It’s appropriate that the hottest bar to open in Las Vegas in 1931 opened on April Fool’s Day. More on that in a moment.
Liberty’s Last Stand, located at 10 Stewart Ave. downtown, was a dilapidated Wild West saloon packed with the city’s best booze and worst drunks. The building was owned by W.W. “Bill” Cantrill, the self-appointed “boss of the red light district,” whose “Fish and Shrimp” bar on the adjacent Block 16 was a front for the prostitution going down in 10 rooms out back.
What the customers, liquor suppliers, and even the bartenders didn’t know about Liberty’s Last Stand was that it was a front, too. Ralph Kelly, acting as an undercover agent for the US Justice Department, had rented the space from Cantrill to aid in a sting operation against the bootleggers hired to supply it. Even the local police didn’t know – because the sting was meant to ensnare them, too.
Get it now – Liberty’s Last Stand?
By then, Nevada had enough of Prohibition, which began 103 years ago last week, when Congress ratified the 18th Amendment as well-intentioned but ill-conceived attempt to lower the crime rate, improve general health, and raise the morals of its citizens.
More than half of Nevada’s adults drank illegally, either from bottles at home or at the city’s numerous illegal speakeasies. The magazine Literary Digest, which published public opinion polls on Prohibition, found that Nevada had the highest rate of opposition to Prohibition in the country. Even Las Vegas’ mayor, Fred Hesse, was arrested for operating an illegal still in 1928.
Nevada voted to repeal Prohibition – which it also had on the state level – in 1923. But it was a symbolic gesture. Alcohol would still be federally illegal for 10 more years.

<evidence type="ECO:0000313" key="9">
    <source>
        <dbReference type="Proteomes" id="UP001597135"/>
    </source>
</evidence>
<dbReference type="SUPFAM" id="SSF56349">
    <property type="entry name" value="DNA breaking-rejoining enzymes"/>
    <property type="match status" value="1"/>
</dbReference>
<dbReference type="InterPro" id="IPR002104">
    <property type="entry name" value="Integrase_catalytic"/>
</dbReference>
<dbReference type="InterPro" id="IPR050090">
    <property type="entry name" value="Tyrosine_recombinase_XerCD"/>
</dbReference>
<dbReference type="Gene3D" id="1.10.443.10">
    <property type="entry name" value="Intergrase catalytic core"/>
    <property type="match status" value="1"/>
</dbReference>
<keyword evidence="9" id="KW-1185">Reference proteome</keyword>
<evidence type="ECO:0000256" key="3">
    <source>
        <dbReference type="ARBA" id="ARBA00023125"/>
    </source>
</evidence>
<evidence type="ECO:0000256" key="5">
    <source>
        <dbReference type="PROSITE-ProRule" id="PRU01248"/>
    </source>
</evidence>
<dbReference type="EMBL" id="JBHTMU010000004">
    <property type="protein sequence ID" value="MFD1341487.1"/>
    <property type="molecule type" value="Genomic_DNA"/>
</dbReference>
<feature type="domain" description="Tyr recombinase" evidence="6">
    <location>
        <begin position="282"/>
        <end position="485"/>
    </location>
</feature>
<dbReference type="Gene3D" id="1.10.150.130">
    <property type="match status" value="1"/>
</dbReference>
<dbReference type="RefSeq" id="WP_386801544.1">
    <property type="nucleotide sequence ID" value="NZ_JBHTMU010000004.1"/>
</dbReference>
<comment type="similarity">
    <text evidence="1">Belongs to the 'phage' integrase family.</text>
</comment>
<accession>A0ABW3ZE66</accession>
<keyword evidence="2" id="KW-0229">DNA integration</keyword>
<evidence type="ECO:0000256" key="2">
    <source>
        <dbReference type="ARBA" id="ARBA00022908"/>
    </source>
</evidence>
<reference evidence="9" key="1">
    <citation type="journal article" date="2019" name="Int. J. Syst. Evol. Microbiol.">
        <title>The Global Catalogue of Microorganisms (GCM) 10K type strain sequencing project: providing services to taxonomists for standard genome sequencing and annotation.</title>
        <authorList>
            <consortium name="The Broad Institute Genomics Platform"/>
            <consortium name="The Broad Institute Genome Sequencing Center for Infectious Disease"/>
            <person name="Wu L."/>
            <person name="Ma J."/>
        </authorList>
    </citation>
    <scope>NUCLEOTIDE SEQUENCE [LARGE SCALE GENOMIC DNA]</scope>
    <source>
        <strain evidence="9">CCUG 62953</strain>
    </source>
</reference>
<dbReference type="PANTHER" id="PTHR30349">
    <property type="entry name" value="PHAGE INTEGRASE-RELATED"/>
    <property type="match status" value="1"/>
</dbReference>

“Prohibition was unsuccessful in Las Vegas because we have never, as a community, had an appetite for controlling vice,” Claire White, director of education for the Las Vegas Mob Museum, told Casino.org. “This was a town that was wet before Prohibition, it was wet during Prohibition, and it only got wetter after Prohibition ended.”
Since Nevada no longer had a state Prohibition statute, police officers in the state were not technically duty-bound to enforce national Prohibition laws. Las Vegas did have a city ordinance against alcohol, but fines for violating that were considered a cost of doing business.
The situation is reminiscent of today’s confusing and conflicting state and federal laws regarding the legality of cannabis.
“It’s very difficult to legislate morality, so there are definitely comparisons to be made,” White said. “The voters who pushed prohibition through Nevada’s legislature were not necessarily the majority in most of Nevada’s counties. State and city law enforcement didn’t want to enforce it. It was costly. It was time-consuming. It didn’t really benefit them. And many of them personally drank and had no problem with drinking.”
We wrote that Kelly was acting as an undercover agent. He was really just a wannabe who happened to be friends with a federal officer. Since Kelly knew all the speakeasy owners and suppliers in town, that officer hooked him up with Special Agent Wayn Kain of the Justice Department, who drove down from San Francisco to set up the sting with Kelly in February. A fake speakeasy was concocted as the easiest way to nap the producers, distributors, and transporters of alcohol.